Beograd (Belgrade), which sits on the confluence of the Duna and Sava rivers, means ‘white city’, based on its local white stone and it can trace its origins back to pre-Roman times. Its strategic importance to different conquering tribes and armies was evident, as we looked down on the rivers from the ancient fort at sunset. Now, peaceful cruise boats ply up and down the river.
We had arrived at the Beograd central train station from Novi Sad in the west, and exited from our non-air conditioned Serbian train, into 33 degree afternoon heat. Our journey with our 6 other Intrepid crew had originated in Budapest and we had navigated Osijek and Vukovar in Croatia, crossing into Serbia and it’s eastern capital Novi Sad, all by private transport. Our train journey was our first experience of Balkan style public transport. Although it was hot,
at least we all had a seat. Our tour guide, Eliza had warned us we might need to stand the whole 2 hour journey! Our first impression was of a slightly dreary, grey ‘communist’ style city but we were to be enlightened by our tour down the main exclusive boulevard – an ancient Roman road – to the extensive park land and fort.
Trying to understand the complex history of these first two countries was challenging to say the least. Our city guide, Boyana patiently explained how, when the Roman Empire converted to Christianity in the 4th century, the Byzantine or Eastern empire followed Christian orthodoxy based in Constantinople. The Western empire, which eventually followed Roman Catholicism exclusively up until the Middle Ages, was much less well organised and really did not return to ‘civilisation’ till Renaissance times.
Beograd was the furthest western reach of the Byzantine empire and remained peacefully intact until the Muslim Ottomans arrived in the 1500’s and took over the fortification of the headland overlooking the Duna and Sava rivers. The Ottomans ruled until the Austrian Hapsburgs monarchy extended their reign into Hungary and the whole Balkan peninsular in the 18th century, pulling down all the mosques and bringing their Roman Catholicism with them. So there are no mosques in Beograd but the coffee is Turkish style; there are both Orthodox and Catholic churches but the majority of modern Serbians are Orthodox. It was also challenging negotiating our map using Cyrillic script!
Beograd was bombed four times; during World War 1, in 1942 by the Nazi forces and then in 1944 by the Allies, trying to rout the German troops and again in 1999, by NATO forces over Serbia’s treatment of Kosovo. After WW2 the whole Balkan area had relative stability under the master tactician Josep Tito, who managed to keep his Communist Yugoslavia (Southern Slavs) at arms length from Stalin’s Russia and on good terms with the West. Our host, Vlad in Osijek recounted how Yugoslavians could go anywhere, buying goods in Germany and Italy and then selling them on the black market in Czechoslovakia and Hungary, both under Russian Communist restrictions. During this time, Orthodox Serbs and Montenegrans intermarried with Catholic Croats and Moslem Bosnians but no recognition of age old territories in the area occurred. After Tito died in 1980, all that changed and each national group pushed for their independence, culminating in the bombardment of Vukavar by the Yugoslavian (Serbian) army on the Serbian/Croatian border in 1991.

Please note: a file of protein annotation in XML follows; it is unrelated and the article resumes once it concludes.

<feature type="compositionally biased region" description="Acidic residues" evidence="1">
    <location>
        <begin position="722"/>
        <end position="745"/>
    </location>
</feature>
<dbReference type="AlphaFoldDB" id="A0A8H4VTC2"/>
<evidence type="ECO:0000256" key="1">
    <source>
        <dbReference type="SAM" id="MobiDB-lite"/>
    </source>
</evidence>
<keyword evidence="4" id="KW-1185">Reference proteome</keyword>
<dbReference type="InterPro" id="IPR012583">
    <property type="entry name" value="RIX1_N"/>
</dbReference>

We visited Vukovar and the hospital which sustained 3 months of bombing, including the execution of 267 people, who were marched out of the hospital to a mass grave in the countryside and for which Serbian President, Slobadan Milosevic, was accused of war crimes by the International Court of Justice in The Hague. We were taken there by Vlad, our host from the nearby town of Osijek, 30 km away. Vlad was 16 years old when the war started. During the worst bombing he and his sister were evacuated to Bratislava in Czechoslovakia, to continue their schooling. He went on to become an agricultural engineer and manager for a local agribusiness, however, it was clearly evident the scars the war had left on him personally and the devastation of the economy, which is still struggling to recover.
Our journey has included many high points of eating and drinking with the wonderfully hospitable people of both Croatia and Serbia. It is now peak cherry and berry season and we were taken to lunch at an Eco resort near Osijek, where animals and crops are raised in truly organic and traditional fashion. We finished our visit to Croatia with a wine tasting from a 600 year old monastery.
Last evening, we ate at the oldest restaurant in Beograd, with live music from a Tamburitza orchestra.